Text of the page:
Back to Journals » Patient Preference and Adherence » Volume 9

Identify practice gaps in medication education through surveys to patients and physicians

Authors Yi ZM, Zhi XJ, Yang L, Sun SS, Zhang Z, Sun ZM, Zhai SD

Received 27 July 2015

Accepted for publication 7 September 2015

Published 9 October 2015 Volume 2015:9 Pages 1423—1430

DOI https://doi.org/10.2147/PPA.S93219

Checked for plagiarism Yes

Review by Single-blind

Peer reviewers approved by Dr Doris Leung

Peer reviewer comments 2

Editor who approved publication: Dr Naifeng Liu

Zhan-Miao Yi,1 Xiao-Jie Zhi,2 Ling Yang,3 Shu-Sen Sun,4 Zhuo Zhang,2 Zhi-Ming Sun,2 Suo-Di Zhai1

1Department of Pharmacy, Peking University Third Hospital, Beijing, People’s Republic of China; 2School of Pharmaceutical Science, 3School of Public Health, Peking University, Beijing, People’s Republic of China; 4College of Pharmacy, Western New England University, Springfield, MA, USA

Background: Effective communication and education formats between health care providers and patients about medication use are associated with patients’ satisfaction, recall of information, and eventually their health status. Limited research exists on physician-delivered education interventions, as well as on whether the current content of medication education and delivery formats satisfies the needs of both patients and physicians. Our objective was to identify the practice gaps regarding medication education content and delivery.
Methods: Separate surveys were obtained from ambulatory care patients presenting to the outpatient pharmacy for medication pickups, and physicians working at the hospital clinics.
Results: A total of 108 patients completed the patient survey, and 116 hospital clinic physicians completed the physician survey. Female patients had a higher degree of concern regarding medication information compared with male patients (4.04±0.65 versus 3.58±0.66, P=0.001). Physicians were less likely to educate patients regarding their medications’ on drug–drug interactions (24.3%), drug–food interactions (24.3%), and what to do about their prescriptions if an adverse reaction is experienced (24.3%) during physician–patient encounters. Patients’ most desired education format was physician counseling (82.4%) and the second most desired education format was pharmacist counseling (50.9%). Medication device demonstration (7.0%) was the least used educational format delivered to patients by physicians, and patients would like to see an increased education delivery format through medication device demonstration (Method desired [MD] – Method received [MR] =12.0%). Patients would like to see expanded roles of patient focused handout (MD-MR=22.2%), telephone consultation (21.2%), pharmacist counseling (12.9%), the use of medication database embedded within the hospital information system (12.2%) and device demonstration (12.0%).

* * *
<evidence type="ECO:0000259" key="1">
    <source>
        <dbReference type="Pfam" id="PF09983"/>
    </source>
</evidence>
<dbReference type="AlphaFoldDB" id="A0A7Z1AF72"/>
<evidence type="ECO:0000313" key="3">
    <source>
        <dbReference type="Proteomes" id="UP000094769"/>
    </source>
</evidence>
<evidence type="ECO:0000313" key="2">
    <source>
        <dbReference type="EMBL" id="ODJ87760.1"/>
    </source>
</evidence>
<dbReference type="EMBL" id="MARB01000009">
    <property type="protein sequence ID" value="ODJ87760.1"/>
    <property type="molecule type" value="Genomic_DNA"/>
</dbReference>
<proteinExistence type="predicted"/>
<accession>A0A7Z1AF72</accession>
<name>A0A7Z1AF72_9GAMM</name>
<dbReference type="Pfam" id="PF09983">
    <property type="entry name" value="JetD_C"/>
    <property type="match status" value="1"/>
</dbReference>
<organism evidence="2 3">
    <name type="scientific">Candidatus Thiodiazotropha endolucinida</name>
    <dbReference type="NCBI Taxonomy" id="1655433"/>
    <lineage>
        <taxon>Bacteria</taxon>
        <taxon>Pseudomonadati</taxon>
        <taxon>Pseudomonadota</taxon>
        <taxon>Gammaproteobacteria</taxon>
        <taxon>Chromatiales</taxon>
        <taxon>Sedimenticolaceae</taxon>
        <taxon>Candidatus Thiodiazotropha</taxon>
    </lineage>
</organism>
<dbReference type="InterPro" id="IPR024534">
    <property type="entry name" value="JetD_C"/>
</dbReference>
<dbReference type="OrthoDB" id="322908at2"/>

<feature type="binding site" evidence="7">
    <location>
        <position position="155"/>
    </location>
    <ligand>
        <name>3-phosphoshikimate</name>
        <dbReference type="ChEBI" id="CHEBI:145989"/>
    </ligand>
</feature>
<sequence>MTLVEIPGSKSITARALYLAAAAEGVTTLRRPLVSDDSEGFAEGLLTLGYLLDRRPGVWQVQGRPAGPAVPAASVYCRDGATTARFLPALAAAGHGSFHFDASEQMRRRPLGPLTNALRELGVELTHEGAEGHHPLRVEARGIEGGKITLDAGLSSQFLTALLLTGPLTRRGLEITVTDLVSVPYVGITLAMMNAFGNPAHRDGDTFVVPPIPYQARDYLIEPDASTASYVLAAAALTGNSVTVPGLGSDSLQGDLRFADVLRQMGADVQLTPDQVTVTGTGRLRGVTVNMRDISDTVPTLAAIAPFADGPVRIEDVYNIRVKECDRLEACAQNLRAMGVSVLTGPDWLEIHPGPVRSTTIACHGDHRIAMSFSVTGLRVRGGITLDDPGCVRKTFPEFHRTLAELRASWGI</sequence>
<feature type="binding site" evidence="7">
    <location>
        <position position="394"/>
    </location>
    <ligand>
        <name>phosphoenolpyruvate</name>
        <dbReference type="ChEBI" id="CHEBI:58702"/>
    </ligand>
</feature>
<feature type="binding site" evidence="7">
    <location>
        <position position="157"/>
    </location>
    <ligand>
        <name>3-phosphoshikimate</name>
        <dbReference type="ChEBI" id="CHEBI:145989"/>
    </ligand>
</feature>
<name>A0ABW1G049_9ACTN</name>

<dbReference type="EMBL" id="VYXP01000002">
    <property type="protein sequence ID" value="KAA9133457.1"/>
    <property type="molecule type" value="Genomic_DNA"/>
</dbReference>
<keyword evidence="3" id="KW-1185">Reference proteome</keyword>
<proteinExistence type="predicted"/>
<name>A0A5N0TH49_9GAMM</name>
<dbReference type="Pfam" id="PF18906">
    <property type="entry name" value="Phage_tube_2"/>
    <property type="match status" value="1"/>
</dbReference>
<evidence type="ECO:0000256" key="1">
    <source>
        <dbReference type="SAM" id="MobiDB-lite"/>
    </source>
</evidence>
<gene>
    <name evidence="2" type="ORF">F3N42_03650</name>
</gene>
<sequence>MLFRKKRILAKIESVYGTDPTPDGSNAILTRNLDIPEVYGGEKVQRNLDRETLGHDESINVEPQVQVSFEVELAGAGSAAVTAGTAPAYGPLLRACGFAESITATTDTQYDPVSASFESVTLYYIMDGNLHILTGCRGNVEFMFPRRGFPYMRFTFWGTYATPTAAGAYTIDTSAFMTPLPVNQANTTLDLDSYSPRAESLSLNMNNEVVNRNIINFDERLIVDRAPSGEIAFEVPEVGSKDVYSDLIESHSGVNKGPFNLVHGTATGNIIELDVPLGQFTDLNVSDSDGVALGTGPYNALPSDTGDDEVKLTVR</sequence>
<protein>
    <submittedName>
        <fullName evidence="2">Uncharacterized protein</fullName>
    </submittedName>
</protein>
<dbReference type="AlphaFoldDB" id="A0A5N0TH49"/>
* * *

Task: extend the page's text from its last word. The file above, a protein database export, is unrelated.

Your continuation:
Conclusion: This study illustrates that there are practice gaps in current medication education both in terms of content and delivery format. The study provided valuable information in designing and implementing future education activities that are drivers of good medication use and adherence.

Keywords: medication education, medication adherence, degree of concern, education content, education format

Creative Commons License This work is published and licensed by Dove Medical Press Limited. The full terms of this license are available at https://www.dovepress.com/terms.php and incorporate the Creative Commons Attribution - Non Commercial (unported, v3.0) License. By accessing the work you hereby accept the Terms. Non-commercial uses of the work are permitted without any further permission from Dove Medical Press Limited, provided the work is properly attributed. For permission for commercial use of this work, please see paragraphs 4.2 and 5 of our Terms.

Download Article [PDF]  View Full Text [HTML][Machine readable]

 

Readers of this article also read:

Novel dehydroepiandrosterone troche supplementation improves the serum androgen profile of women undergoing in vitro fertilization

Keane KN, Hinchliffe PM, Namdar N, Conceicao JL, Newsholme P, Yovich JL

Drug Design, Development and Therapy 2015, 9:5569-5578

Published Date: 9 October 2015

Arsenic sulfide inhibits cell migration and invasion of gastric cancer in vitro and in vivo

Zhang L, Kim S, Ding W, Tong Y, Zhang X, Pan M, Chen S

Drug Design, Development and Therapy 2015, 9:5579-5590

Published Date: 9 October 2015

Green synthesis of water-soluble nontoxic polymeric nanocomposites containing silver nanoparticles

Prozorova GF, Pozdnyakov AS, Kuznetsova NP, Korzhova SA, Emel’yanov AI, Ermakova TG, Fadeeva TV, Sosedova LM

International Journal of Nanomedicine 2014, 9:1883-1889

Published Date: 16 April 2014

Methacrylic-based nanogels for the pH-sensitive delivery of 5-Fluorouracil in the colon

Ashwanikumar N, Kumar NA, Nair SA, Kumar GS

International Journal of Nanomedicine 2012, 7:5769-5779

Published Date: 15 November 2012

Cross-linked acrylic hydrogel for the controlled delivery of hydrophobic drugs in cancer therapy

Deepa G, Thulasidasan AK, Anto RJ, Pillai JJ, Kumar GS

International Journal of Nanomedicine 2012, 7:4077-4088

Published Date: 27 July 2012

Crystallization after intravitreal ganciclovir injection

Pitipol Choopong, Nattaporn Tesavibul, Nattawut Rodanant

Clinical Ophthalmology 2010, 4:709-711

Published Date: 14 July 2010